ACT Health established programs to encourage walking and cycling to school in 2012. A decade later, most schools still do not participate in these programs. The participation rate for secondary schools is much lower than for primary schools. The ACT Government is slow to improve infrastructure around schools for active travel. Roads must be perceived as safe for these programs to succeed. What will it take to change this?
A demonstration of a car centric culture is the preference to duplicate arterials rather than fix the infrastructure around our schools. Good local road infrastructure is what makes our suburbs walkable and rideable. For children to walk or ride to school we need good and safe infrastructure within a kilometre of all schools. First, we need to make the roads safe for kids, and only then will parents think about other alternatives to driving children to school.
The street and road are not the same thing. Simply put, the road is for cars, but everybody benefits from the street. Take way the road and we still have a street, it may even serve the local community better.
Drive so others survive! National Road Safety Week is coming up next week, 15 to 22 May 2022. Traffic injury is the biggest killer of Australian children under 15. Amongst vulnerable road users, children are the most vulnerable. We need our children to be safe crossing roads if they are to walk to school. Many schools regard the existing safety to be inadequate. Let TCCS do more and talk less.
The standards for the maintenance of ACT community paths is famously documented in the Guidelines for community path repairs and maintenance at 30 June 2012. Even without getting off your bike, as cyclist, it is clear to observe that the criteria for intervention is often exceeded.
The reason children do not walk and ride to school is that the cars scare them away. Primary school children do not have the cognitive ability to judge the speed and distance of cars. The selfishness of drivers and disregard for other children’s safety makes this problem far worse. What can be done?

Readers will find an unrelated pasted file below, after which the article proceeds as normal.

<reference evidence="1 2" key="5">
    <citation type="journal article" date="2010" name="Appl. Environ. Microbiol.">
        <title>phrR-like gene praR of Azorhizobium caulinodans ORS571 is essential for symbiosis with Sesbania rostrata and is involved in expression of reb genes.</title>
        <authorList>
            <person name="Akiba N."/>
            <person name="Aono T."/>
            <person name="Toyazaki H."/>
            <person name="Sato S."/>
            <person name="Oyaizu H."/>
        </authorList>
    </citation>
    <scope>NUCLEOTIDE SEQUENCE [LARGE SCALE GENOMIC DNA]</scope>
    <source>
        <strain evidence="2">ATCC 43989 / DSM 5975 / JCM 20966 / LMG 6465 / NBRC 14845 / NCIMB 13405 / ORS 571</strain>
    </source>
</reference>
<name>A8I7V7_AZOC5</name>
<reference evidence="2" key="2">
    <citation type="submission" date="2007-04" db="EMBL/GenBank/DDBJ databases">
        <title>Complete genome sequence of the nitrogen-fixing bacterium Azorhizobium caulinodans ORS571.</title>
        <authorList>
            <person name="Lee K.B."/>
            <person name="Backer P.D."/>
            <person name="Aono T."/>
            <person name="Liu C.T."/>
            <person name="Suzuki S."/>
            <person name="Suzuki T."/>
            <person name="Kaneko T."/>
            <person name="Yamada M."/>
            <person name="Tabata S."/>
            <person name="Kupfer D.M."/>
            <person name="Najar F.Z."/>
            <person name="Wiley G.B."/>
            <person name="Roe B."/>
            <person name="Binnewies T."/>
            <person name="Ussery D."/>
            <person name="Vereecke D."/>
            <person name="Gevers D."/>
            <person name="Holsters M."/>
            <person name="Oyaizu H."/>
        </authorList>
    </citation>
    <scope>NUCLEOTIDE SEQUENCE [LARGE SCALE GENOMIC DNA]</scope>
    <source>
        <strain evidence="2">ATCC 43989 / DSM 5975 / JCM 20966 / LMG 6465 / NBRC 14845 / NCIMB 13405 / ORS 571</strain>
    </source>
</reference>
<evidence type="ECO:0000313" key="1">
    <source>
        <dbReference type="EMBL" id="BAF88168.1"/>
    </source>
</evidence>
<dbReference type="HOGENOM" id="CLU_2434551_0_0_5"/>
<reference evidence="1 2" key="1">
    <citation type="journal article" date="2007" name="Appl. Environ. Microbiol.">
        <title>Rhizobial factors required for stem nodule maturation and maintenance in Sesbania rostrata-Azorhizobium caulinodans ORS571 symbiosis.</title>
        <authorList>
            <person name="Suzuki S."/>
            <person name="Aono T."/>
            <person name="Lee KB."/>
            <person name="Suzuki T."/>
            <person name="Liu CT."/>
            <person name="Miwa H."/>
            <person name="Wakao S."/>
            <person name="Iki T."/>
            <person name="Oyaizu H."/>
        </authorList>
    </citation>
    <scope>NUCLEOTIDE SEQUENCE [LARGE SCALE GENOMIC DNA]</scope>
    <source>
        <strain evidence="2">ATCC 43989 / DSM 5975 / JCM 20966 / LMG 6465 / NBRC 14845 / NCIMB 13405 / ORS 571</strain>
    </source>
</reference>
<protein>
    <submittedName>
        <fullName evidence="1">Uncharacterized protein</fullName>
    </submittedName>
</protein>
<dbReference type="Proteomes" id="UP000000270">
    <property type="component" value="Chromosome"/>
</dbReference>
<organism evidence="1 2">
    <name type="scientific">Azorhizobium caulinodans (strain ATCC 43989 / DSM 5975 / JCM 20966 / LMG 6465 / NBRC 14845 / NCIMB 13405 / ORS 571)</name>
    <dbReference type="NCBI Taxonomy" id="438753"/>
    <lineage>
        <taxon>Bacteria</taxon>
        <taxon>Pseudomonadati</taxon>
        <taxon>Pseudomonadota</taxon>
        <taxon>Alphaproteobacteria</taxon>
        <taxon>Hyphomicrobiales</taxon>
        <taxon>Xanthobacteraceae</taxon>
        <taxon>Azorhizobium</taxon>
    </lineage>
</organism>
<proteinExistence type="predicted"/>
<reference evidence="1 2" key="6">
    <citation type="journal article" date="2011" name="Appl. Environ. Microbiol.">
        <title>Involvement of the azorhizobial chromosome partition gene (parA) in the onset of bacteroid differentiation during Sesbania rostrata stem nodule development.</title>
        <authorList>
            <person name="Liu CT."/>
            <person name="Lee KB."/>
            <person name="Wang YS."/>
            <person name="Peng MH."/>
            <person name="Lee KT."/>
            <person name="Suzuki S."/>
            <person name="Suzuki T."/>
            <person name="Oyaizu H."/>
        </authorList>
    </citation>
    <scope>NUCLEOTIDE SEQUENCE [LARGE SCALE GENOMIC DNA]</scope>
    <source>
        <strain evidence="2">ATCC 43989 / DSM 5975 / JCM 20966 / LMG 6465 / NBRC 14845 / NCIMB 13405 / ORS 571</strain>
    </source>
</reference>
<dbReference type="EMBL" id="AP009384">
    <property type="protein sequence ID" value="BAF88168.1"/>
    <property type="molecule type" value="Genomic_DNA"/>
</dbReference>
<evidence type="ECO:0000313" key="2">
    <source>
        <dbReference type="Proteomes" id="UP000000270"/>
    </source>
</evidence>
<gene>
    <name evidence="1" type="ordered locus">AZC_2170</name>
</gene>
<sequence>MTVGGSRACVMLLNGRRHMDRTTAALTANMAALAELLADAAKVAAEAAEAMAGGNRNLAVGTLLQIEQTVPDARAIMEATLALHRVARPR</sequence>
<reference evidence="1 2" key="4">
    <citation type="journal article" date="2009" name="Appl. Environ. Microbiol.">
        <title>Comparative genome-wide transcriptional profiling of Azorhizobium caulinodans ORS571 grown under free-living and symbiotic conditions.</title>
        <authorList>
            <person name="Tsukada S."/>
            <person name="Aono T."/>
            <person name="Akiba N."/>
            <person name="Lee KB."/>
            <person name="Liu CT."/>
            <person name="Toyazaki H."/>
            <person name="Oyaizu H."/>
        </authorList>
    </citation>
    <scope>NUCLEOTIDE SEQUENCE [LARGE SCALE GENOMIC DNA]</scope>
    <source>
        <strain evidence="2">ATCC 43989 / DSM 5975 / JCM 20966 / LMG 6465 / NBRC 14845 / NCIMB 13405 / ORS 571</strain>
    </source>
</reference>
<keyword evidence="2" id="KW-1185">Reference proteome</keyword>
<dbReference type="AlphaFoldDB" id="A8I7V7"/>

Back to bike path maintenance. Over the last 20 years, path maintenance has been a weak spot in the ACT. TCCS is responsible for “presentation” which includes lawn mowing and maintenance of public space. The bike paths struggle to get the most basic attention. Here are recent photos from 2022.
Speeding has become the norm in Canberra. “In a 60 km/h speed limit area, the risk of involvement in a casualty crash doubles with each 5 km/h increase in travelling speed above 60 km/h.” 5 km/h above the speed limit is the equivalent of the blood alcohol concentration of 0.05. We have kicked the drink driving habit, can we now kick the speeding habit? A 25-year-old Australian study warns of the dangers of speeding.
Local Area Traffic Management is about identifying a range of measures to make streets safer – typically through traffic calming. For over a decade, TCCS is well aware of the importance of pedestrians and cyclists. Traffic calming is a way to shift the balance on our roads in their favour.
Children do not walk to school because cars make it unsafe to do so. To improve road safety for children around schools, we require traffic calming measures, on all sides, and to create safe zones where children can move without crossing motor vehicles. Any approach will require some government expenditure and urban renewal. TCCS have named the process Local Area Traffic Management (LATM). Lyneham Primary School e-Petition is a typical attempt to improve safety around the school. The chances of any improvement, however, are low. 😦